The difference between the BCG graph is that numbers are used to explain the “dogs,” “stars,” etc. The Gartner graph is a marketing vehicle. Those have read my essays over the years know that I view the world with some baked in biases; for example, the BCG graph is great marketing which leads to substantive consulting. This is one characteristic of a blue chip consulting firm. The Gartner graph is subjective or impressionistic, a bit like a Van Gogh night sky. Sure, there are stars, but those puppies don’t look like swirlies to me. Thus, Gartner is to me a mid tier consulting firm. Some consumers of these types of marketing graphs use them to justify certain actions; for instance, selecting a particular type of software. When the software goes off the rails, the data-starved impressionistic chart leaves some hungry for more data. When another project comes along, the firm may seek a blue-chip outfit even if its work is more expensive.

Now back to the Analytics India article cited above.

The author makes a statement with which I agree:

The Gartner Hype Cycle is not science, but Gartner presents it as an established law.

Exactly. This is marketing, not the BCG analytics centric Eisenhower 2×2 matrix.

Here’s another passage from the write up (originally from Michael Mullany):

Many technologies simply fade away with time or die. According to Michael Mullany, an additional 20% of all technologies that were tracked for multiple years on the Hype Cycle became obsolete before reaching any kind of mainstream success. The Gartner Hype Cycle is not science, but Gartner presents it as an established natural law. Expressing similar sentiments, a user on Hacker News wrote, “Why do people think the Gartner Hype Cycle is a law of Physics?” when in fact, the Hype Cycle lacks empirical backing and fails to consider technologies that deviate from its prescribed path.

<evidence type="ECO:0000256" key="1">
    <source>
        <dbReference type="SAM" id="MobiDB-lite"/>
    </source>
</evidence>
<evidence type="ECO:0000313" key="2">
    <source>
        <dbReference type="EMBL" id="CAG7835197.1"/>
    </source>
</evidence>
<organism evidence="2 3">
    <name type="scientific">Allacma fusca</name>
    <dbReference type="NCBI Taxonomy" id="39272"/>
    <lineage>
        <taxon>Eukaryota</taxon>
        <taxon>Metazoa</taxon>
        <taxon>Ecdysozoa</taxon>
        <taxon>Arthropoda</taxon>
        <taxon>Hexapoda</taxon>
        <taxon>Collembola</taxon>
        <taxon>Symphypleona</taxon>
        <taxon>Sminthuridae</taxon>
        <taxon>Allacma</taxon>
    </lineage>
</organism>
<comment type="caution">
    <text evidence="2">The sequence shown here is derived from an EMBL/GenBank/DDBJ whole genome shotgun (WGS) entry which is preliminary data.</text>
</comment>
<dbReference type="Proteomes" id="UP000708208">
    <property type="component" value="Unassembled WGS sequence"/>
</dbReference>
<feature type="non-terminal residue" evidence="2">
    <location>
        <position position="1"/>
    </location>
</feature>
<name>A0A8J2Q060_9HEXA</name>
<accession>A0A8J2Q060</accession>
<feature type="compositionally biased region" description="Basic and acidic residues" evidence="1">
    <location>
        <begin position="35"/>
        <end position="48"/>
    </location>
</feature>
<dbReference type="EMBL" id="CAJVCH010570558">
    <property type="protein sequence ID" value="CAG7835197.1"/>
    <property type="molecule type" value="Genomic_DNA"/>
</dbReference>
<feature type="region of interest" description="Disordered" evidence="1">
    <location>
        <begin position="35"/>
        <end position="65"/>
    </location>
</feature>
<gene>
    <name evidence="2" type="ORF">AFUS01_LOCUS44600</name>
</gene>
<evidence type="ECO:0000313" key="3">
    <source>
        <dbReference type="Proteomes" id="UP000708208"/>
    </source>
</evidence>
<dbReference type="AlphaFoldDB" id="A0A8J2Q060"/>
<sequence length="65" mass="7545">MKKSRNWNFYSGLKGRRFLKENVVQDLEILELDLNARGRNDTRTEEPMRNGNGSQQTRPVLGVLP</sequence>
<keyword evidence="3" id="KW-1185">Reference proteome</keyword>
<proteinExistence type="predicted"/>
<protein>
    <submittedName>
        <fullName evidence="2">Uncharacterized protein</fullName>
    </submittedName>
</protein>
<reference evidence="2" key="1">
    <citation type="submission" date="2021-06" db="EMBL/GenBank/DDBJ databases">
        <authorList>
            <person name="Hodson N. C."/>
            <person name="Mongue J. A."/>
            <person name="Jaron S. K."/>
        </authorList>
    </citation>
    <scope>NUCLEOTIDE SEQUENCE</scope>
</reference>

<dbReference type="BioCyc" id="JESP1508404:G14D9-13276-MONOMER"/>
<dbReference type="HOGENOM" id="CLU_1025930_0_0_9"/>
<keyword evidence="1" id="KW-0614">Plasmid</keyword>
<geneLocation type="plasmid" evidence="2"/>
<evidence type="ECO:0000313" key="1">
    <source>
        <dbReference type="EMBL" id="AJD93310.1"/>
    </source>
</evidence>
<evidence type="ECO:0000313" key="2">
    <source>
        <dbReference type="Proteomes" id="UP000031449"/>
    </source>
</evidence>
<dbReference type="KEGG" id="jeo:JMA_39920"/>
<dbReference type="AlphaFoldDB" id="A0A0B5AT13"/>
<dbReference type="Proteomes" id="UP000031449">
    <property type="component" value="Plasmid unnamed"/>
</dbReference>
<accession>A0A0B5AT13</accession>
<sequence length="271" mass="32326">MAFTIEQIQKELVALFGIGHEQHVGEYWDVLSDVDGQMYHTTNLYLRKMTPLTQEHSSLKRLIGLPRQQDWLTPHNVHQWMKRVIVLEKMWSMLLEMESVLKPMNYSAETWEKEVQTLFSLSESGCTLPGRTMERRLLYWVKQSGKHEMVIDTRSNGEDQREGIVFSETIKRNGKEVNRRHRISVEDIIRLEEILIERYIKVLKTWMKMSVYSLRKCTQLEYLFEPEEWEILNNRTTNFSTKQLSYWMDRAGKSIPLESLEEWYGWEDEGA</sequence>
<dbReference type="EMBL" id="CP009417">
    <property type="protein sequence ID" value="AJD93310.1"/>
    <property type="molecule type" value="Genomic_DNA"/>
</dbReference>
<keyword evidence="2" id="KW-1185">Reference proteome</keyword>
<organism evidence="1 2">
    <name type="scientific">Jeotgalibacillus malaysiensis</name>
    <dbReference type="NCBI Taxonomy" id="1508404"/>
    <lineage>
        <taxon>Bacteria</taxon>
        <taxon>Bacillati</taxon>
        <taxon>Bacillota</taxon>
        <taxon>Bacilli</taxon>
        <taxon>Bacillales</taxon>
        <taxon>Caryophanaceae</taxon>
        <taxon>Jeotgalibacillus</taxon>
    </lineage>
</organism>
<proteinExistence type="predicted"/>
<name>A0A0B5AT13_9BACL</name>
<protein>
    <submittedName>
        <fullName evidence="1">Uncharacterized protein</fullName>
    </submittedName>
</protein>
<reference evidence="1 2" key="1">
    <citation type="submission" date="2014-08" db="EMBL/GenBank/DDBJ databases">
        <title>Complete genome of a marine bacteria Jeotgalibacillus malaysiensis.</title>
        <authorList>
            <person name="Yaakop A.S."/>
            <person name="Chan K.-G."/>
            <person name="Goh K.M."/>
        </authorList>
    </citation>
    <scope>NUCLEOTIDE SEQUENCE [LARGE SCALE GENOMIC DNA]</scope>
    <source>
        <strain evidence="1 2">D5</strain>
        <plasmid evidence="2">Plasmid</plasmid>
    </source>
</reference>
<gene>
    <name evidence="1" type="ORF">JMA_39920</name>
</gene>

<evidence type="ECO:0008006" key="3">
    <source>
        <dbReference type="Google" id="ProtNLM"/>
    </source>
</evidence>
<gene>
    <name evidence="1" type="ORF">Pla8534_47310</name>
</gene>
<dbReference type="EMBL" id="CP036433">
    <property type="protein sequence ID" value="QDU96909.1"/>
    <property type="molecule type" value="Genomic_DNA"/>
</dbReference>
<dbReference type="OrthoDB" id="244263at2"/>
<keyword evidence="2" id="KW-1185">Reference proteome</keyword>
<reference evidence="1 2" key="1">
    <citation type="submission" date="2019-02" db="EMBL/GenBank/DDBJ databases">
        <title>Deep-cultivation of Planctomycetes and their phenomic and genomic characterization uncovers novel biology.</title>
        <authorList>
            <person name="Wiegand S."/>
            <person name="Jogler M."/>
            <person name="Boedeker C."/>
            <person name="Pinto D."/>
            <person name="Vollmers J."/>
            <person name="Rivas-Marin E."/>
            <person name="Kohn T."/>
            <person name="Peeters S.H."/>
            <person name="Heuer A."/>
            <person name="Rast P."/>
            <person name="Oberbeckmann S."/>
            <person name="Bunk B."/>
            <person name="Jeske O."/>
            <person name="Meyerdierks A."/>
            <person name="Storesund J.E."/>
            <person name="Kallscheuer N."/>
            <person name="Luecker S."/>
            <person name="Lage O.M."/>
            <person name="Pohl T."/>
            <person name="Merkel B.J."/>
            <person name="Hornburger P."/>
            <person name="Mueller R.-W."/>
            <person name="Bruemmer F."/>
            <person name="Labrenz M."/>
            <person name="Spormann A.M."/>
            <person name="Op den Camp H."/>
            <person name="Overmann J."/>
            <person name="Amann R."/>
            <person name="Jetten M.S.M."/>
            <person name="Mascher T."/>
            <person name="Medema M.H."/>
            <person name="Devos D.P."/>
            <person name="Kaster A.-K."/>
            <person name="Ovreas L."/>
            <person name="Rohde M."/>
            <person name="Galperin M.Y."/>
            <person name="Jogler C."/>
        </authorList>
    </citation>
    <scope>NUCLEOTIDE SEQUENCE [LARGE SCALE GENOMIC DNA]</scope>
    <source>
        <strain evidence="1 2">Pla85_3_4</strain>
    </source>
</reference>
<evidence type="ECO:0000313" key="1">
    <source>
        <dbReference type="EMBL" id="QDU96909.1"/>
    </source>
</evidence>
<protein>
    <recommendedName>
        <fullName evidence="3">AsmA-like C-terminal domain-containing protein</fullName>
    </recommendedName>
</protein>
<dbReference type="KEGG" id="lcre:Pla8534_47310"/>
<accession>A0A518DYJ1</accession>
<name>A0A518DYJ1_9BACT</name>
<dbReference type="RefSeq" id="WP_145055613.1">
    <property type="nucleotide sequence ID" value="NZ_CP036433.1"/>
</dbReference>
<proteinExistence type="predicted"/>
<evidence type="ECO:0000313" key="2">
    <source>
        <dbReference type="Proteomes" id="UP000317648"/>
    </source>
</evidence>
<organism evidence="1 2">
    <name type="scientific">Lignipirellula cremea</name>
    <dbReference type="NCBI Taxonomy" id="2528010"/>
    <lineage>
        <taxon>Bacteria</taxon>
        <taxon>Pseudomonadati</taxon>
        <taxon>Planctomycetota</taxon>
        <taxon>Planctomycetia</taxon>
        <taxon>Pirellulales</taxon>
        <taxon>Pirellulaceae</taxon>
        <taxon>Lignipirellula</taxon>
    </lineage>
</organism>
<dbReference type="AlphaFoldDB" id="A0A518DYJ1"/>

Yep, marketing.

Do I care? Not any more. When I was doing consulting to buy cheap fuel for my Pinto (the kind that would explode if struck from behind), I did care. The blue chip outfit at which I worked was numbers oriented. That was a good thing.

Stephen E Arnold, September 5, 2023

Blue Chip Consulting Firms: A Malfunctioning System?

August 14, 2023

Vea4_thumb_thumb_thumb_thumb_thumb_tNote: This essay is the work of a real and still-alive dinobaby. No smart software involved, just a dumb humanoid.

Blue chip consulting companies require engagements from organizations willing to pay for “expertise.” Generative software can provide an answer quickly. Instead of having many MBAs and people with “knowledge” of a technology provide senior partners with filtered information, software can do this work quickly and at lower cost.

8 12 broken machine

A senior consultant looks at a malfunctioning machine. The information he used to recommend the system resulted in the problem which has turned into an unanticipated problem. Instead of a team of young MBAs with engineering degrees, he has access to smart software. Obviously someone will notice this problem. “Now what?” he asks himself.

Consulting Firms Like Accenture Are Giving Recent Grads $25,000 Stipends to Push Back Their Start Dates” suggests that blue chip consulting firms are changing the approach to bringing new human resources on board. The write up reports:

Work has been slow at many top consulting firms over the past year. New hires straight out of business school are running errands and watching Netflix — to the tune of $175,000 a year — because there’s not enough work to go around. Others are being offered tens of thousands dollars to push their start dates back to next year.

Let’s assume that this report about “not enough work to go around” is accurate. What does this suggest to, a person who has worked at a blue chip consulting firm and provided services to blue chip consulting firms in my work career?

  1. The pipeline of work to be done is not filled or overflowing. Without engagements, billing is difficult. Without engagements, scope changes are impossible. Perhaps the costs of blue chip consultants is too high?